Wednesday, August 28, 2013

Mythical Animals: Birds: Stymphalian Birds (Greece)

Stymphalian Birds (Greece, Near East)

Known for their bronze beaks and sharp metallic feathers, Stymphalian Birds often killed their prey by flinging their feathers as arrows. Also, these flesh eaters terrorized farms and towns near the marshes of Lake Stymphalus in Arcadia. Living around the lake, Stymphalian Birds nested, by the thousands, in the cliffs and islands. This resulted in the accumulation of their dung, which was toxic.

 Roosting together, Stymphalian Birds were easily frightened by noise, and often flew off in unison. In his Sixth Labor, Hercules frightened them off by shaking bronze rattles. As they flew off, He shot as many of the Stymphalian Birds as He could. The remainder of the flock returned to Arabia, where they had originated. Some birds flew to live on various islands in the Black Sea.

 The lifestyle of Stymphalian Birds resembled modern day ibises, which live in marshes and semi-arid areas. Ibises have sharp curved beaks to spear frogs with, and to poke into the hard ground searching for food. Both are marsh birds, roost in large numbers, and are easily frightened. Places, where many large flocks of ibises congregate, accumulates a lot of bird dung. Though ibis droppings are not known to be toxic, bird dung, in general, considered to be a health hazard since it harbors fungus and parasites.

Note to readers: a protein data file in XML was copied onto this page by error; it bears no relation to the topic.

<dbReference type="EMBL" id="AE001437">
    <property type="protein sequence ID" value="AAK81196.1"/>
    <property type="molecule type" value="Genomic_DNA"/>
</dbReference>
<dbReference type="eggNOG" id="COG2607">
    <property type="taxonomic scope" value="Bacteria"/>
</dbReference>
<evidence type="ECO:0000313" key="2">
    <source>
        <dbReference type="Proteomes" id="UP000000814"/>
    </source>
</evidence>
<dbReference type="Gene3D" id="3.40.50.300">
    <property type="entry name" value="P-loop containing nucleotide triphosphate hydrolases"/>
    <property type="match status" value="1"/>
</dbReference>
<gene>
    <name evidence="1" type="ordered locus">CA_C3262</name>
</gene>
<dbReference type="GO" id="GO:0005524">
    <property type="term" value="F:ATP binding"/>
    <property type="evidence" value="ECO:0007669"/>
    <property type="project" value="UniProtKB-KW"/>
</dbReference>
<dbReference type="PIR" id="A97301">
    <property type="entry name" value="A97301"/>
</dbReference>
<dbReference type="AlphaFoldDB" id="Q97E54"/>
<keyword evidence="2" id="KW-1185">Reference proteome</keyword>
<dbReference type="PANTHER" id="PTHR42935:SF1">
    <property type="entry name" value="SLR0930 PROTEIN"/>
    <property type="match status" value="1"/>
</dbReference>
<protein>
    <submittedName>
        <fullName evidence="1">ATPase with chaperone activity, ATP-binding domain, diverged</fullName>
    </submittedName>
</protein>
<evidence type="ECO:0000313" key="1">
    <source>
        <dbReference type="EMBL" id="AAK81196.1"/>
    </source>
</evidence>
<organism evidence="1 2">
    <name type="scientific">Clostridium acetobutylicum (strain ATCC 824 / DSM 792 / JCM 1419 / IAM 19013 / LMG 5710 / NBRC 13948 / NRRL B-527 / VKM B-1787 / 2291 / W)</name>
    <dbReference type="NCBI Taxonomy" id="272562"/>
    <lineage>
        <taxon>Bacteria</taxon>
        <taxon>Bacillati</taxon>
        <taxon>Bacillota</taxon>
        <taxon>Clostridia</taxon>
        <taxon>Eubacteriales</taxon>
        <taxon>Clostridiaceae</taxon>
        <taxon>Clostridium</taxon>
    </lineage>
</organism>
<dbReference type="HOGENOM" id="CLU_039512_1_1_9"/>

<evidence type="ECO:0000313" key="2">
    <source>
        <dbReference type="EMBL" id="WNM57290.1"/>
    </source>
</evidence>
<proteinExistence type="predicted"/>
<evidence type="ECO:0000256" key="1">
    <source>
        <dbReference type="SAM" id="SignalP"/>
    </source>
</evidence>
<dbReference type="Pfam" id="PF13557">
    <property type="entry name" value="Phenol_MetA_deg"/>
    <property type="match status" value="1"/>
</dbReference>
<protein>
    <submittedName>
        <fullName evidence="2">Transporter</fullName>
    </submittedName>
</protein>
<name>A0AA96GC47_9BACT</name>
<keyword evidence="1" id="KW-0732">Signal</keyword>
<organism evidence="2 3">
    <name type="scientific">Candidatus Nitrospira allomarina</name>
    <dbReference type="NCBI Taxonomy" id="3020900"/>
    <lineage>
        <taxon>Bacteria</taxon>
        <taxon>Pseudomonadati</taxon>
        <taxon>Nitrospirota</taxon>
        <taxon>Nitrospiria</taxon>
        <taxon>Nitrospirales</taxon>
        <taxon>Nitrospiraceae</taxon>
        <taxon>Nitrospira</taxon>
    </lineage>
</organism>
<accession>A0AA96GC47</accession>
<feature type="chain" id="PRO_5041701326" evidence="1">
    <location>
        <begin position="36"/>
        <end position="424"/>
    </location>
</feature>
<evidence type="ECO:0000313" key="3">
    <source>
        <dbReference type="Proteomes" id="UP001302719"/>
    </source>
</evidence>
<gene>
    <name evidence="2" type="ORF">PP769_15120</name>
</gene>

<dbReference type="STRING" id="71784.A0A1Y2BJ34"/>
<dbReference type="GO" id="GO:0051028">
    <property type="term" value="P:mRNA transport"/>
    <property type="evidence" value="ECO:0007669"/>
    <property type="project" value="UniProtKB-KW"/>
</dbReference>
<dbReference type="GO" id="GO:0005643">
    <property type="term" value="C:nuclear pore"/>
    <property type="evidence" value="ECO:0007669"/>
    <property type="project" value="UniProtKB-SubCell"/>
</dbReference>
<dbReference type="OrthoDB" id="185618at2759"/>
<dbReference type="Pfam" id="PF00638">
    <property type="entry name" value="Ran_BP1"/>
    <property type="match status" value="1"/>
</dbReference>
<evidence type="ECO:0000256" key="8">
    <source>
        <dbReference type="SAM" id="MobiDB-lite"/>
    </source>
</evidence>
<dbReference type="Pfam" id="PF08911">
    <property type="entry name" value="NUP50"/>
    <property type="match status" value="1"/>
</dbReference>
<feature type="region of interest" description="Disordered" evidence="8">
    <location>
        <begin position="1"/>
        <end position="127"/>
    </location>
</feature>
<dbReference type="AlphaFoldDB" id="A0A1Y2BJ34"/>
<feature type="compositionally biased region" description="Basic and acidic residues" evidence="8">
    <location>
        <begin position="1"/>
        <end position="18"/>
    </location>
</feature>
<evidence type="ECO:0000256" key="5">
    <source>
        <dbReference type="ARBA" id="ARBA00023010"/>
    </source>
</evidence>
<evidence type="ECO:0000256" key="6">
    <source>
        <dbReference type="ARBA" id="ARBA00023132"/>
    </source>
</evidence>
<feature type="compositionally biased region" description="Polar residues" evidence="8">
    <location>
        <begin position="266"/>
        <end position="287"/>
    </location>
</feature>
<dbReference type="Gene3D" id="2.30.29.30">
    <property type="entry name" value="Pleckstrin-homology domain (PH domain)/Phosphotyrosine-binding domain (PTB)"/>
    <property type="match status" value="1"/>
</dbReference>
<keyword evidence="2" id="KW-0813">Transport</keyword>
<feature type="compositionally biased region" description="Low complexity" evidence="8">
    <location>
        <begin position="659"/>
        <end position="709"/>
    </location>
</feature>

Meanwhile the waldrapp (northern bald ibis) resembled a Stymphalian Bird with its spiky feathers and bronze coloring. Also, the waldrapp once lived throughout the Near and Middle East, like the Stymphalian Birds. However this bird did not hunt by shooting its feathers.

 There are other differences between ibises and Stymphalian Birds. While ibises used their beaks to poke the earth, Stymphalian Birds used theirs to stab people. Ibises fed on carrion, while Stymphalian Birds preferred fresh meat.

 Works Used: 

Allan, Tony, “The Mythic Bestiary,” Duncan Baird: London, 2008.
Atsma, Aaron, “Stymphalides,” The Theoid Project, 2008,
Nigg, Joseph, “The Book of Dragons and Other Mythical Beasts,” Quarto: London, 2002.
Perrins, Christopher, ed, “Firefly Encyclopedia of Birds,” Firefly Books: Buffalo, NY, 2003.
Serra, Gianluca, “Mysteries Surrounding the Legendary and Vanishing Oriental Bald Ibis,”, 31 October 2012,

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